6.2.1 Resolution of 1-phenylethylamine (α-methylbenzylamine)

The title amine has long been recognised as a versatile chiral reagent, both of the pure enantiomers being inexpensive and available in quantity. It can be resolved using the natural form of tartaric acid.

Scheme for the resolution of (±)-1-phenylethylamine using (+)-tartaric acid

6.2.2 Resolution of 2-(6-methoxy-2-naphthyl)propanoic acid (Naproxen)

A series of simple 2-arylpropanoic acids, referred to as NSAIDs (non-steroidal anti-inflammatory drugs), have analgesic, antipyretic and anti-inflammatory properties which make them valuable for reducing pain, fever and inflammation. A well-known example is (S)-naproxen, which was first marketed by Syntex in 1976. The significance of this drug is reflected in its sales figures, which topped $1 billion for the first time in 1995.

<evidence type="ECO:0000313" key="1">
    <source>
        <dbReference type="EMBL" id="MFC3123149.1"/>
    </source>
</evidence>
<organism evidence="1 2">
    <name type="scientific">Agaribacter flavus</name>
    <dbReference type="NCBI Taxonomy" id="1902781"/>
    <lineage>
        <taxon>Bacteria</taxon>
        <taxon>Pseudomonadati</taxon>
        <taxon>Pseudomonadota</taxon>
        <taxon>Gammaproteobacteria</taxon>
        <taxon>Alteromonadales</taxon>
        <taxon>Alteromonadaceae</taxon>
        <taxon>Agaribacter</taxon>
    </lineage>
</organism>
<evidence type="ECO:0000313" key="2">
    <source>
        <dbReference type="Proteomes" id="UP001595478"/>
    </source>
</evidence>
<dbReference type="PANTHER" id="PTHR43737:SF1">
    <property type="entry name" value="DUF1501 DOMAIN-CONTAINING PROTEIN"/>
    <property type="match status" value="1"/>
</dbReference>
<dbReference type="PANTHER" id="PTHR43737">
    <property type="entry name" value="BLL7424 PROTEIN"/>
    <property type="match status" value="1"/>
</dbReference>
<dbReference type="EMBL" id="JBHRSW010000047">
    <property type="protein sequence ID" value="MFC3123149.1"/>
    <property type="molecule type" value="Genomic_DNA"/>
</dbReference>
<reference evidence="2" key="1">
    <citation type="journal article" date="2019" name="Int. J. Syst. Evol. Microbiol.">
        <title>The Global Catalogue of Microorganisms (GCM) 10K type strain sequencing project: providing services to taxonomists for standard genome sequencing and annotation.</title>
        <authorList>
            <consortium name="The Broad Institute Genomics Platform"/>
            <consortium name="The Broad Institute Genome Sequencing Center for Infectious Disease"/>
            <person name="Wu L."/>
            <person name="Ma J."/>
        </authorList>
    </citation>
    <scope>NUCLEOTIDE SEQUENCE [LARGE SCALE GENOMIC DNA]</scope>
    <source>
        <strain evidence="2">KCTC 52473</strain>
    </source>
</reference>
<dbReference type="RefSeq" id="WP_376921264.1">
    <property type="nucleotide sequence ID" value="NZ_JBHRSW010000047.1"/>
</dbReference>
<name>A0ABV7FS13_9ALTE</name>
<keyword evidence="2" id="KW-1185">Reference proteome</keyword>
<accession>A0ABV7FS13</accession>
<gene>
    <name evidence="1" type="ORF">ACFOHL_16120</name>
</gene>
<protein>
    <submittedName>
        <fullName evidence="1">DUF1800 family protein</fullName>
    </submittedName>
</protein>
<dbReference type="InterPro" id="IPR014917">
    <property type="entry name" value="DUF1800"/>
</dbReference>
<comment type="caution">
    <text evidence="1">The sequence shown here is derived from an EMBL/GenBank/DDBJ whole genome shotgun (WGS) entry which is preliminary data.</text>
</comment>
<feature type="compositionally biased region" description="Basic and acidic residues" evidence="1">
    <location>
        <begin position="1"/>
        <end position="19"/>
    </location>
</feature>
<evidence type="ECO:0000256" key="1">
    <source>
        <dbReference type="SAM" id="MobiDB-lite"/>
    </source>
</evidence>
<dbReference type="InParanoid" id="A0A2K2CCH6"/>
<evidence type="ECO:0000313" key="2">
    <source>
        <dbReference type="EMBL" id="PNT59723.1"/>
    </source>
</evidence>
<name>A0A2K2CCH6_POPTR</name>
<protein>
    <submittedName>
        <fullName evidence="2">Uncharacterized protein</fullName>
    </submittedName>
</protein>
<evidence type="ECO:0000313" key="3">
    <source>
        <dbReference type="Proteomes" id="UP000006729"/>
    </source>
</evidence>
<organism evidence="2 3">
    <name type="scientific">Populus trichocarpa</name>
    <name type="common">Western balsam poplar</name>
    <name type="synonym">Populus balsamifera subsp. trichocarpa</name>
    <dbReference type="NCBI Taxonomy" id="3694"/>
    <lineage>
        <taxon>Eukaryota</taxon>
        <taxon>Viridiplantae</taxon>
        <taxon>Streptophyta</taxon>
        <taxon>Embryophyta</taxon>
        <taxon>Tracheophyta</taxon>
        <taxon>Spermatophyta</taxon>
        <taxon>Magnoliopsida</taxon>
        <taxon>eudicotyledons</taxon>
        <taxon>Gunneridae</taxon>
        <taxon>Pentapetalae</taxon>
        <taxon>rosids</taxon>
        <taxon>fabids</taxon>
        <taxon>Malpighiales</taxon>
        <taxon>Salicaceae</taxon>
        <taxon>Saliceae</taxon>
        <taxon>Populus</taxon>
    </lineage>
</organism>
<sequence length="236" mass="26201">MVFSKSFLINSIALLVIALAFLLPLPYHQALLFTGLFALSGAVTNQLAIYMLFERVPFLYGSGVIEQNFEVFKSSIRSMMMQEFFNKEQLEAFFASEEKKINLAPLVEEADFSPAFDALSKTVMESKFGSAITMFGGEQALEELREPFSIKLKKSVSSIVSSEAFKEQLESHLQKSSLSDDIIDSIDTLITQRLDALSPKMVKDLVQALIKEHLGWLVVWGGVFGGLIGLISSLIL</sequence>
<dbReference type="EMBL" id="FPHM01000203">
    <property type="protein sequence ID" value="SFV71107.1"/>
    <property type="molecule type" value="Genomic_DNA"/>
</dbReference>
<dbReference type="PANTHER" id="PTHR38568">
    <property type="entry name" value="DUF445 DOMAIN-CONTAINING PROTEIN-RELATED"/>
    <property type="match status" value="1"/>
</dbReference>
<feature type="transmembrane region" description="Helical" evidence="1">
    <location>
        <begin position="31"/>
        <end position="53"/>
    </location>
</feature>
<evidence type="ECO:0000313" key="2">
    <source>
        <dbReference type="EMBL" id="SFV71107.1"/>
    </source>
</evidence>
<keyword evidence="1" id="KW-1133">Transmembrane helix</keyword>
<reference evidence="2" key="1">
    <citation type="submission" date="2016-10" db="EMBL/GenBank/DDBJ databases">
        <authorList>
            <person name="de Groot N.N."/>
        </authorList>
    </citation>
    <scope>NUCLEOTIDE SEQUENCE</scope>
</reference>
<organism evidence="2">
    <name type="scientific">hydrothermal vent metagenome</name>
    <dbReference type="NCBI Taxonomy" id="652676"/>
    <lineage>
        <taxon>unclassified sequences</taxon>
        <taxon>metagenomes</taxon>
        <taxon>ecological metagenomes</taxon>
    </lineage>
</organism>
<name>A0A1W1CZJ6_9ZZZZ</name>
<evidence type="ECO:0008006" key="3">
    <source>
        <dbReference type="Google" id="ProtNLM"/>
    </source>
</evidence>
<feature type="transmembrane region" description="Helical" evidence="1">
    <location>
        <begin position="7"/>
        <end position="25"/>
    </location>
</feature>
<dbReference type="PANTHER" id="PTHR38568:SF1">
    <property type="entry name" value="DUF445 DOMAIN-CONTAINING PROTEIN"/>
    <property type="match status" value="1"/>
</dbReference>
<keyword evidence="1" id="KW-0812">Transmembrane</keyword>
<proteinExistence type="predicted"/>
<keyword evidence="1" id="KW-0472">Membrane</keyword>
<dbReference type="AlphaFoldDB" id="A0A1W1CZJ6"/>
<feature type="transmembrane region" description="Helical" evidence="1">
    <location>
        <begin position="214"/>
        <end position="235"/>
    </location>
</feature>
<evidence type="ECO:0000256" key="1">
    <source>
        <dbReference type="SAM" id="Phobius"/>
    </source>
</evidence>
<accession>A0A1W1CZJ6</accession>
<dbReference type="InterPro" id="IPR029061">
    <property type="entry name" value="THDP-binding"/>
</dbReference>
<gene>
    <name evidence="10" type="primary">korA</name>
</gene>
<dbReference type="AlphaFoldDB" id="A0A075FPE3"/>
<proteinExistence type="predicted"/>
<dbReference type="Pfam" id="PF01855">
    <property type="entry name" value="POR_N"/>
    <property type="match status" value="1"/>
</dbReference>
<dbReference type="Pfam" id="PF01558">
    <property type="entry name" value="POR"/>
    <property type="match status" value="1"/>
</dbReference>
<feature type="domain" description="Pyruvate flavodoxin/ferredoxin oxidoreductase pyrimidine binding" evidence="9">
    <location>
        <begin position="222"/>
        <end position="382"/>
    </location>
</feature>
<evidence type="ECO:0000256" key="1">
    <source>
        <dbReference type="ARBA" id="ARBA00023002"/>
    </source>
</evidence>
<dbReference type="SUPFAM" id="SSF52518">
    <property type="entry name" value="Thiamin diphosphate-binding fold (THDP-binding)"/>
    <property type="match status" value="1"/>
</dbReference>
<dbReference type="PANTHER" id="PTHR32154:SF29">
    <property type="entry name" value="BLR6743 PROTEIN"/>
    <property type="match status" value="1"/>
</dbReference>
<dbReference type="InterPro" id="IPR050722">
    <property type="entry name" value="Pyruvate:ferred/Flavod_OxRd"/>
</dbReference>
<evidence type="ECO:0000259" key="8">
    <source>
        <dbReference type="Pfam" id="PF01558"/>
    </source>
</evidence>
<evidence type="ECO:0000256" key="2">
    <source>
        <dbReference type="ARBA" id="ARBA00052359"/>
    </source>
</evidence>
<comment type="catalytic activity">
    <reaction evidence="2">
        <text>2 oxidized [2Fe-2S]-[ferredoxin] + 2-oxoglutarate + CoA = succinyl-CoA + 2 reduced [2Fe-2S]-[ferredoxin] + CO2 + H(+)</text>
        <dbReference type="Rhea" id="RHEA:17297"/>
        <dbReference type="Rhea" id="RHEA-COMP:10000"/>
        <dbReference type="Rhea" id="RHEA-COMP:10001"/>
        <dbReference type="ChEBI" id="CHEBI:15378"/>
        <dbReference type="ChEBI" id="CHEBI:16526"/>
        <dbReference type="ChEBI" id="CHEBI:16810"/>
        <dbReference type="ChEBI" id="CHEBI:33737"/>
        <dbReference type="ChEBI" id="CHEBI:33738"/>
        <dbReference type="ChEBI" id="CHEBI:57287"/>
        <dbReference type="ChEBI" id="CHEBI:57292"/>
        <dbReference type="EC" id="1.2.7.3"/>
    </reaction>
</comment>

The original manufacture of naproxen included a classical resolution using the naturally-occurring amine, cinchonidine, to form diastereoisomeric salts. It was later found that various N-alkyl-D-glucamines, which are easy to make by reductive amination of D-glucose, are also effective resolving agents for naproxen. A sequence for the resolution of (S)-naproxen using N-octyl-D-glucamine is illustrated below.

Scheme for the resolution of (±)-naproxen using (+)-<em>N</em>-octyl-D-glucamine

More recently the manufacture of naproxen was refined by the incorporation of a racemisation step, in which the unwanted (R)-naproxen is converted into (R,S)-naproxen and recycled through the resolution loop. Together with refinements to the amine recycling step, the resolution process has been refined to the point where the yield of (S)-naproxen from racemic material is over 95%, with an enantiomeric purity of 99%, and the recovery yield of the amine resolving agent is more than 98% per cycle.